Jason Hart gets literary on episode #337 of The Creating Wealth Show when he interviews “Ghosts of Manhattan” author, Doug Brunt about writing, his wife – Fox News personality Megyn Kelly – and the mortgage industry collapse.
Doug Brunt Under the Hood
Doug Brunt is the former CEO of Authentium and author of, “Ghosts of Manhattan.” In his new book, he transports readers back to the extravagant times before Bear Stearns collapsed, exposing a culture with boundless bonuses, where the company expense account was routinely used for bar tabs, visits to strip clubs, and worse. He even throws in some comical stories.
Brunt offers a withering view of life on Wall Street from the perspective of an unhappy insider, run-down by the corrosive lifestyle which is jeopardizing his marriage, who is too hooked on the money to find a way out. He is married to Fox News anchor, Megyn Kelly, who has helped him edit his books. Brunt describes their relationship and why he gave up a lucrative career as an Internet security entrepreneur.
Probably more than anything else, Doug Brunt is known now as the author of “Ghosts of Manhattan.” He describes it as a fictional setting but historically accurate look at the life of a Bear Stearns bond salesman in the years (2005-06) immediately preceding the mortgage industry collapse.
From the Amazon.com blurb: “It’s 2005. Nick Farmer is a thirty-five-year-old bond trader with Bear Stearns clearing seven figures a year. The novelty of a work-related nightlife centering on liquor, hookers, and cocaine has long worn since worn thin, though Nick remains keenly addicted to his annual bonus. But the lifestyle is taking a toll on his marriage – and on him.”
The book reached bestseller status almost immediately following release, propelled by the same combination of money, wretched excess, and appealing story-line that powered the book and movie, Wolf of Wall Street, to similar heights.
Is This Really How Wall Street Works?
By now, anyone who has been paying even a smidgen of attention to this journey through life should realize there’s a reason so many books and movies portray Wall Street life with such visceral depravity. In short, some of it must be true!
Regular listeners to The Creating Wealth podcast have long heard Jason decry Wall Street as the modern version of organized crime. Brunt concurred, though did offer the caveat that not everyone involved in securities trading was terrible, but there are people who live the life exactly as depicted in the book.
And it’s a mad, mad world. According to Brunt, fresh-out-of-college graduates have no real idea of how the game works until they’re in the middle of it. Does $300,000 sound like a nice salary? If that’s all you make by the time you hit your late 20’s, there’s something seriously wrong. That’s loser pay for a thirty-year-old trader.
At first it’s fun, partying more than you did in college, but by the time you’re into your 30’s, the life collides with marriage and family values.
Breaking Down the Mortgage Industry Collapse
As a former Wall Street Insider, Doug Brunt had a ringside seat to the mortgage implosion. He lists five specific steps that led to the worst financial disaster since the Great Depression:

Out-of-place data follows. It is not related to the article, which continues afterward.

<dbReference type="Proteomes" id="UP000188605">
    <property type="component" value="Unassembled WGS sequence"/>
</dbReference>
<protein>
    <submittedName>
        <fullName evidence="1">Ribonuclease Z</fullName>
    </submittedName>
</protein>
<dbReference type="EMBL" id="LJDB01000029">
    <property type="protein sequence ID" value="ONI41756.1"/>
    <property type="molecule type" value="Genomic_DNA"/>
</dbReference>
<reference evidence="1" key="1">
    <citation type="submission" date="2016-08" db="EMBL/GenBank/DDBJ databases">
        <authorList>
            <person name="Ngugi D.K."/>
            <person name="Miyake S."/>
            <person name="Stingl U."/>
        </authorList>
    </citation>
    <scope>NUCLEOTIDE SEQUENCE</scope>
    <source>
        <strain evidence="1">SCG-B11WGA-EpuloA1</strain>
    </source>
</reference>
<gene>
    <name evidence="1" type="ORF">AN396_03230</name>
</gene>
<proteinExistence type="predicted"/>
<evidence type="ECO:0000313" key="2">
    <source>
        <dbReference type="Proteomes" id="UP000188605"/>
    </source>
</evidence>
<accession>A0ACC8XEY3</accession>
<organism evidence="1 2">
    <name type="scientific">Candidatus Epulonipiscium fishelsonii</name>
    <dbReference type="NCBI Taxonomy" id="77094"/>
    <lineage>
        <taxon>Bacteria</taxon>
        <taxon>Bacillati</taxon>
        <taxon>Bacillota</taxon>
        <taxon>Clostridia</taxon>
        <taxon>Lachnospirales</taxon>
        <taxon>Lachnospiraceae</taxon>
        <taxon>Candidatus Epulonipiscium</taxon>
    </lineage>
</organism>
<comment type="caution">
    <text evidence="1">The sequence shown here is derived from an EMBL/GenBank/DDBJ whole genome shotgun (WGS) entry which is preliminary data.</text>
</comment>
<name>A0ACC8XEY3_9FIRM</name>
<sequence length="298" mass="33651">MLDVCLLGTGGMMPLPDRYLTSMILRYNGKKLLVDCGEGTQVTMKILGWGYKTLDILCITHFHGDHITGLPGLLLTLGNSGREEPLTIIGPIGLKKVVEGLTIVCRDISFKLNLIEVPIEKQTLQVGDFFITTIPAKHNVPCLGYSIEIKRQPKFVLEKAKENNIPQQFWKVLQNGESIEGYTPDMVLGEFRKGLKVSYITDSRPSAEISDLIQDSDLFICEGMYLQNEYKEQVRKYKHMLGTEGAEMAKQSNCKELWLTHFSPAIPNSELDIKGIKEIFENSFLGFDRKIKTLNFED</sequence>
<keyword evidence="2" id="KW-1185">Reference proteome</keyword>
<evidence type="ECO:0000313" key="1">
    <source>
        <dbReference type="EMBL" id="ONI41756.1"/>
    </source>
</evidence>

- Everybody Deserves a Home: The seeds of the mortgage industry collapse trace back to the Clinton presidency, specifically laws passed during 1994 and 1995 when the government propagated the idea that everyone deserves a home. Whether or not you agree with the sentiment, the problem arises that not everyone can pay for a home. It was during these years the government started to pressure banks to loosen lending restrictions in order to dramatically increase homeownership.
- Everybody Gets a Loan: With the federal government whispering in their ears to “loan, loan, loan,” banks started giving out mortgages to practically anyone, ignoring the risks of borrowers who had little or no income to come up with the monthly payment. Sure, payments often weren’t due for two years, but when they did arrive, trouble.
- Wall Street Bundles: At this point, Wall Street, never one to shirk from the opportunity to bundle a bunch of crappy stuff into a new financial security and sell it, did just that, tossing thousands of mortgages together. Keep in mind these are crappy mortgages. Brunt describes them as bombs ready to blow up. It wasn’t a matter of if but when.
- A Solid A Rating: Incredibly, ratings companies like Moody’s and Standard & Poor gave these hideous securities an A rating without even taking a close look at them. All they noted was that there were thousands of loans in them, so they must be incredibly diversified and safe. Since they didn’t take the time to do a proper examination, they had no way of predicting that 30-40% of these mortgages would collapse and fall on their foreclosed rear end, leaving the poor saps who bought the mortgages bundles in a world of hurt.
- The Wonderful World of Credit Derivatives: Credit derivatives were the cherry on top of the mortgage industry collapse. These are nothing more than insurance that the security will not fail. AIG was a major player in the derivative market, wildly selling them like hotcakes. Sometimes the same mortgaged house went into 10 different derivatives, a practice Brunt likens to having 10 homeowner’s policies on a single house that is burning down. AIG (of course) didn’t have the cash reserves to pay claims when the mortgages began to implode.
An excellent book and movie on this topic is The Big Short, written by Michael Lewis. The movie version starred Christian Bale, Brad Pitt, and Steve Carrell (among others) and received many kudos during the 2016 Oscar season.
Brunt’s most recent book, The Means, has nothing at all to do with the mortgage industry collapse and everything to do with politics. An American presidential campaign, in particular. You can learn about his books and more at www.DouglasBrunt.com .
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